From Wikipedia we learn that “the term ‘humility’ comes from the Latin word humilitas, a noun related to the adjective humilis, which may be translated as ‘humble’, but also as ‘grounded’, ‘from the earth’, or "low", since it derives in turn from humus (earth)." We can extract an analogy from this, that if something is planted in the earth then it has the possibility to grow. A seed in the air is only a potential plant or tree. It must be in the earth to realize its gifts. While we are thinking about the ground, we can remember Shri Chaitanya’s 3rd verse outlining the decorum of a Gaudiya Vaishnava. In this verse we are recommended to consider ourselves lower than the grass or straw in the street, more tolerant than a tree. In order to avoid the desire for praise, we can look for the good qualities in others, and understand that we are merely instruments in anything we accomplish or have, and we live by mercy.

Imagine the grass. When stepped on, it doesn’t resist, but bends before returning to its natural position in growing toward the light—and even lower is the straw, which is neutral and blows in the wind, or lies on the ground. In regard to the tree, it never protests, but tolerates the heat of summer or freezing temperature of winter, or even being chopped down, and yet, from another perspective, it is simply playing out its karma and doesn’t have a choice. In our life as a devotee of Krishna we potentially have a more difficult challenge because we may meet all kinds of opposing elements and temptations but are advised to tolerate and resist them. While we can’t imitate this spiritual level of humility, we can nonetheless keep this as our ideal, while praying to begin our humility journey by lessening our material enjoying spirit, (Shrila Bhaktisiddhanta Sarasvati Thakur defines humility as the absence of the enjoying spirit). Decreasing our enjoying spirit or our conditioned nature to be an exploiter of the world can be partially obtained by being absorbed in devotional service, taking advantage of saintly association, and praying to make spiritual advancement.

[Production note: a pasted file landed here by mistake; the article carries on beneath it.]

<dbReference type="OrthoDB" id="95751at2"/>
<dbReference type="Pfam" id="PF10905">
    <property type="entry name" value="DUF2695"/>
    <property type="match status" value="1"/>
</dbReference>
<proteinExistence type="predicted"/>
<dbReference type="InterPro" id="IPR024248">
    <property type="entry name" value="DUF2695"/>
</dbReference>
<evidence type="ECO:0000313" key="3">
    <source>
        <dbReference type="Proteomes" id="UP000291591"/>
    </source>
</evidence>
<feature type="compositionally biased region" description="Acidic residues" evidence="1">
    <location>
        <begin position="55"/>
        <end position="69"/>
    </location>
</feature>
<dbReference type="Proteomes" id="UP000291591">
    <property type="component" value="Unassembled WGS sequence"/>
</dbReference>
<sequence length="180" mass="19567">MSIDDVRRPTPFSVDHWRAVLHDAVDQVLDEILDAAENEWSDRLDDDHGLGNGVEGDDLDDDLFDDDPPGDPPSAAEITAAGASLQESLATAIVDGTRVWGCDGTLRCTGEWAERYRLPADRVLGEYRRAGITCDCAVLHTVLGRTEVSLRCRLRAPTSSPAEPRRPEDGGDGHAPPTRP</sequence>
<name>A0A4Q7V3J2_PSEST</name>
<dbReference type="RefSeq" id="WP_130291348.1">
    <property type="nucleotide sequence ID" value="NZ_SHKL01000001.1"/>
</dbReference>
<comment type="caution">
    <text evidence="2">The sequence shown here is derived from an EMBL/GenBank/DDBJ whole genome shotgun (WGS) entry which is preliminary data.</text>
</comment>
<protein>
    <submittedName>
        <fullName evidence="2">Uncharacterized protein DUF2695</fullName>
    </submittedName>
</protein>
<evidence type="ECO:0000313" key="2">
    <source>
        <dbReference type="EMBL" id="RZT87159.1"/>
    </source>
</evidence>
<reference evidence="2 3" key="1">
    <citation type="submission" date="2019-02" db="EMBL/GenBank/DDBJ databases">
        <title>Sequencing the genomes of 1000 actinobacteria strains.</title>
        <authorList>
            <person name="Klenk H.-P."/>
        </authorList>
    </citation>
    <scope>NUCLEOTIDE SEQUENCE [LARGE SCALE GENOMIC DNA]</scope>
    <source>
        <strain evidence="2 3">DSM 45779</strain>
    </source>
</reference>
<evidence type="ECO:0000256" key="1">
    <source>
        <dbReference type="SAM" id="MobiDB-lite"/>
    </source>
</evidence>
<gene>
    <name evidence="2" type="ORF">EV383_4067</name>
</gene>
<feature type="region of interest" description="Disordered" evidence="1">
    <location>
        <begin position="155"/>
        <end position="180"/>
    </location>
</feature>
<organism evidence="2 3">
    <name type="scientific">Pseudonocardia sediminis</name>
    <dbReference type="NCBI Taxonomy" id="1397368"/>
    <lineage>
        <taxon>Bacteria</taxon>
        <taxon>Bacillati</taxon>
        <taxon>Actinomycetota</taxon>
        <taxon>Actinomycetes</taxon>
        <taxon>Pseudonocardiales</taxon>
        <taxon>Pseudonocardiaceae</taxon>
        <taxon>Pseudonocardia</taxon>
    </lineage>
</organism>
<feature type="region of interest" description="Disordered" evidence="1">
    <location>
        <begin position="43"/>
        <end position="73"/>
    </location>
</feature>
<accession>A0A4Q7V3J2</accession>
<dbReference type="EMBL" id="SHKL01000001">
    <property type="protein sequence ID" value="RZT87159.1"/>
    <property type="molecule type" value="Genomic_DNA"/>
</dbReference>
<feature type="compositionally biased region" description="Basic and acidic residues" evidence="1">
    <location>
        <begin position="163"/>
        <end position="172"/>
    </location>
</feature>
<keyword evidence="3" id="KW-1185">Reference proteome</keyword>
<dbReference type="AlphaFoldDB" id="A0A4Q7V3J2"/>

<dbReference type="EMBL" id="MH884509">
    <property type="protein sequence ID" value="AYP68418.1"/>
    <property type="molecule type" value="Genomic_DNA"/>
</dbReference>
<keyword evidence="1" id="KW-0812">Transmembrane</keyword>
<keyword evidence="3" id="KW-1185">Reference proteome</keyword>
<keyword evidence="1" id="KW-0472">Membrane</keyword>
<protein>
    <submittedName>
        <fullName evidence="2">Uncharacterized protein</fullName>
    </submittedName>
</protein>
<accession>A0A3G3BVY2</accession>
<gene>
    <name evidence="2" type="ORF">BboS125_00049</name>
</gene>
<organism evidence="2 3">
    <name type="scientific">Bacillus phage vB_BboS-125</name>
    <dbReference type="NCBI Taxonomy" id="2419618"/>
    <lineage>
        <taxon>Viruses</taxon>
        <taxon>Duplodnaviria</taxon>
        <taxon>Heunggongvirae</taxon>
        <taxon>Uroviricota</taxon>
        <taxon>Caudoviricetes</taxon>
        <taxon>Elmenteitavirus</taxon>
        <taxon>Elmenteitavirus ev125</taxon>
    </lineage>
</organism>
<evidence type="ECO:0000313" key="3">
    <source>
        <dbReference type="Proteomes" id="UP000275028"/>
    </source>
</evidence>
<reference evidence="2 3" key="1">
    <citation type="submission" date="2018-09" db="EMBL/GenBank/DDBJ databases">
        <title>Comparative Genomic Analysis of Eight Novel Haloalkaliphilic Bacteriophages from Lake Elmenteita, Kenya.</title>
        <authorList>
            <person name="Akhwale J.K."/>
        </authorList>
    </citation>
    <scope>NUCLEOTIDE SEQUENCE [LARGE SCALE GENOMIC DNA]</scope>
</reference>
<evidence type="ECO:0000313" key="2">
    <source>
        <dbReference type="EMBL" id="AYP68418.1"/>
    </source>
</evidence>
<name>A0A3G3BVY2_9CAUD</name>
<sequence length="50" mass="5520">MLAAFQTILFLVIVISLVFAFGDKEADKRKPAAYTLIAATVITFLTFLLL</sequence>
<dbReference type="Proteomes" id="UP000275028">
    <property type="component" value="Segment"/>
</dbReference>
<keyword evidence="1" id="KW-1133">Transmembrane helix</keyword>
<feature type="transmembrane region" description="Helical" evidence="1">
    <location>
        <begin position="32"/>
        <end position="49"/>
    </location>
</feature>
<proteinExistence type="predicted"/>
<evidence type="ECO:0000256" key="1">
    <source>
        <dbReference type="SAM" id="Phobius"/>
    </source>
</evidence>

In the I Ching’s 15th Hexagram, called Modesty, we have some very appropriate and helpful images to ponder in our brief introduction to humility. Here the earth is above the towering mountain, teaching us that though we may have a great position in society, we need to be humble by seeing our favorable position as a blessing from above. “When a man holds a high position and is never the less modest, he shines with the light of wisdom; if he is in a lowly position and is modest, he cannot be passed by. Thus the superior man can carry out his work to the end without boasting of what he has achieved.”

I am reminded of Rupa and Sanatana Goswamis, who were ministers in the Muslim government, but who, for the sake of serving Lord Chaitanya renounced their government position. They became humble mendicants with no possessions, yet had a secret treasure in their heart where they kept their devotion to Krishna. By the empowerment and blessings of Shri Chaitanya they shared their realizations by writing and speaking for our benefit so we can obtain this same eternal treasure. [Continued in part 2 where I share some favorite stories illustrating these points: ]